At one point, Devlin’s lecture becomes something of a lecture, as he advises students who haven’t done the Background Reading (I’m one of them, of course) to do so now before continuing the video. He doles out phrases like “Math is alive!” and “mathematics makes the invisible visible,” which are as intriguing as they are puzzling. And passages like this from the Background Reading are difficult to wrap my brain around:
“These days, mathematics books tend to be awash with symbols, but mathematical notation no more is mathematics than musical notation is music. A page of sheet music represents a piece of music; the music itself is what you get when the notes on the page are sung or performed on a musical instrument. It is in its performance that the music comes alive and becomes part of our experience; the music exists not on the printed page but in our minds. The same is true for mathematics; the symbols on a page are just a representation of the mathematics. When read by a competent performer (in this case, someone trained in mathematics), the symbols on the printed page come alive—the mathematics lives and breathes in the mind of the reader like some abstract symphony.”
I don’t know how to fix a car, or read sheet music, and now I’m beginning to think I won’t be able to think like a mathematician either. As Devlin continues on and busts out terms like “function,” “injectivity,” “differentiality,” and “epsilon-delta definitions,” I come to the conclusion that there is in math in this math course. How could I have been so foolish? This was a trick—a mathematician’s trick, practiced only by those who understand mathematical thinking. All I can think of is calling it quits.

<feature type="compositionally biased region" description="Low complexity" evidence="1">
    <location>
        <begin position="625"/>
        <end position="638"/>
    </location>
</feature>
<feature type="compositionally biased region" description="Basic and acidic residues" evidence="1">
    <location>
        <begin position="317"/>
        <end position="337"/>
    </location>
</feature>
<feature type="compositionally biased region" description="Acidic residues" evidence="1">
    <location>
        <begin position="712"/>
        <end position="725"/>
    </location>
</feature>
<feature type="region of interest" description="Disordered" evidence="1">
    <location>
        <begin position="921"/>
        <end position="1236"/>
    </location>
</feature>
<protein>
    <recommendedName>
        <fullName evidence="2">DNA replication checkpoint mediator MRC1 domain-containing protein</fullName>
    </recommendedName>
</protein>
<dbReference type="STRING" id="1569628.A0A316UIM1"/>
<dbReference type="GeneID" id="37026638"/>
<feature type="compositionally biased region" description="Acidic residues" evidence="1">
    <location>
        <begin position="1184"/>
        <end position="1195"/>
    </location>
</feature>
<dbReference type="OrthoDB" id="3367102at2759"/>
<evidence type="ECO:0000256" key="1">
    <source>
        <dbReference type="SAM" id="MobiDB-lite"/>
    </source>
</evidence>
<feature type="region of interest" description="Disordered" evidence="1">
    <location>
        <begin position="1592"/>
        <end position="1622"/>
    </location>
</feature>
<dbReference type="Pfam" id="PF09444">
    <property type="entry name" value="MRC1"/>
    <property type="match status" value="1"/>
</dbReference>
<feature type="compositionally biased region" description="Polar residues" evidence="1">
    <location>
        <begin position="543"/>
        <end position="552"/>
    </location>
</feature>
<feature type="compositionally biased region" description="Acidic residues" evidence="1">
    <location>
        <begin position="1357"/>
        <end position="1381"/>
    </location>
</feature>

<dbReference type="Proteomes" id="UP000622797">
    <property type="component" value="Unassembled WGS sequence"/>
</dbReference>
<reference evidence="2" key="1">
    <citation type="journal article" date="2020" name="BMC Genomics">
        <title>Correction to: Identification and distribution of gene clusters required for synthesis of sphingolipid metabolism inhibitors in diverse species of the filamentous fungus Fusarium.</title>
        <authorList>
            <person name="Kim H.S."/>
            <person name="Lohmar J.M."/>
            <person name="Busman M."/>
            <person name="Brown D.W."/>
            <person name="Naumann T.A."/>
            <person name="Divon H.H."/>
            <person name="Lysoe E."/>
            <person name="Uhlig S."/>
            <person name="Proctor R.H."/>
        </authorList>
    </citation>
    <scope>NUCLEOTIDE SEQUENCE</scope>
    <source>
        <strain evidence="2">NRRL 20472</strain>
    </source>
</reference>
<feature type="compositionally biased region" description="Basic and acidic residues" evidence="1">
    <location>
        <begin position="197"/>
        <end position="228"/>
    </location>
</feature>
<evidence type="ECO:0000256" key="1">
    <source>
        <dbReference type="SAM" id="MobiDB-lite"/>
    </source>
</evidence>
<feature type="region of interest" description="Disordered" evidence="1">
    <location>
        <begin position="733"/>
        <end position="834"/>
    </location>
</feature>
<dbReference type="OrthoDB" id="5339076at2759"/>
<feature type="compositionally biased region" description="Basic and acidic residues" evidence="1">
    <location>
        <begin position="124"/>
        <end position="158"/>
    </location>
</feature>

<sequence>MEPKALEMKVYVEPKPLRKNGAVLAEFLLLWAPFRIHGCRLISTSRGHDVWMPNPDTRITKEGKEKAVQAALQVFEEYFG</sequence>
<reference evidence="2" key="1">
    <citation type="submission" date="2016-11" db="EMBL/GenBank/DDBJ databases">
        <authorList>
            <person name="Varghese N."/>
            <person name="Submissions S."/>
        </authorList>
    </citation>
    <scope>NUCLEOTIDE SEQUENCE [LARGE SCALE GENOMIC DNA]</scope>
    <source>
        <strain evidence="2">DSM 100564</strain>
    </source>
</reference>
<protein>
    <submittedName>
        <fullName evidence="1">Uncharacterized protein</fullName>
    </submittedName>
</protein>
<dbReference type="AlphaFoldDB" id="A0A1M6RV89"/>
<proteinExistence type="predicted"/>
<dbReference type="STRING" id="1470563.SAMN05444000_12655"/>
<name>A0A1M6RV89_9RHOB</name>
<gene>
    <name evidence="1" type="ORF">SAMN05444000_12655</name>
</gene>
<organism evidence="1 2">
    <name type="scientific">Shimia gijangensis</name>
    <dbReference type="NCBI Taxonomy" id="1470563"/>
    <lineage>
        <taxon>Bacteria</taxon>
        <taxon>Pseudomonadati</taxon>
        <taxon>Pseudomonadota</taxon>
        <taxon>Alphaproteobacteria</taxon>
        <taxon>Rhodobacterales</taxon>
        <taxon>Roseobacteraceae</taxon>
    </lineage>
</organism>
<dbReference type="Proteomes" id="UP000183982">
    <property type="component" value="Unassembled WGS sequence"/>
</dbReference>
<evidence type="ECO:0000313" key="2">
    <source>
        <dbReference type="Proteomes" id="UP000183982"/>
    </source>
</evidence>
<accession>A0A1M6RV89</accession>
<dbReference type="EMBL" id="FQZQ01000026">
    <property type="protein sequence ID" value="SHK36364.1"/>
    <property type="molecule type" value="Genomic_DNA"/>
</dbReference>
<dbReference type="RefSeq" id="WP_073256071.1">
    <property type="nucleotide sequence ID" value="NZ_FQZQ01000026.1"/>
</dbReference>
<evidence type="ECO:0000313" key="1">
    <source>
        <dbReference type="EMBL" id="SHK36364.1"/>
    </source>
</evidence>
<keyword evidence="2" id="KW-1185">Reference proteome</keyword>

But these thoughts occur to me just a few hours after I delivered a lecture myself to my two sons, who had been pleading with me that they wanted off of the swim team because “It’s too hard.” “That’s not a good reason to give up,” I told them, in my best, wisest caring-but-stern Dad voice. “If you quit every time something is difficult, you’re not going to do much in life—and you’ll miss out on all sorts of things.”
I try to follow my own words even as Devlin starts doing math on a piece of paper in view of the camera and demonstrates how to prove there are infinitely many prime numbers. As he utters the phrase “If p is a prime of the form 4n+1, then p is a sum of two squares,” I figure 5,000 students just dropped out. Maybe 10,000.
Nonetheless, I press on and make it to the end of the first lecture. Devlin encourages us to participate in online forums and study groups. At the forums, amid subject lines like “Anybody from the Balkans?,” I feel reassured that I’m not the only one who is lost. I feel myself bonding with an artist from Tokyo, who admits feeling “very frustrated and stupid” because he can only follow maybe 10 percent of the math. “Can I get anything out of this course?” he wonders (as do I). “My math skills may be lacking.”
I press on to the first assignment. It involves rewriting statements so that they are without a hint of ambivalence or double meanings—so that they are perfectly precise, like mathematical thinking and equations must be. Writing is what I do, and I plow through with a confidence that makes me uneasy. I finally think I know what I’m doing, and for some reason that leaves me even more confused. MOOC mania, indeed.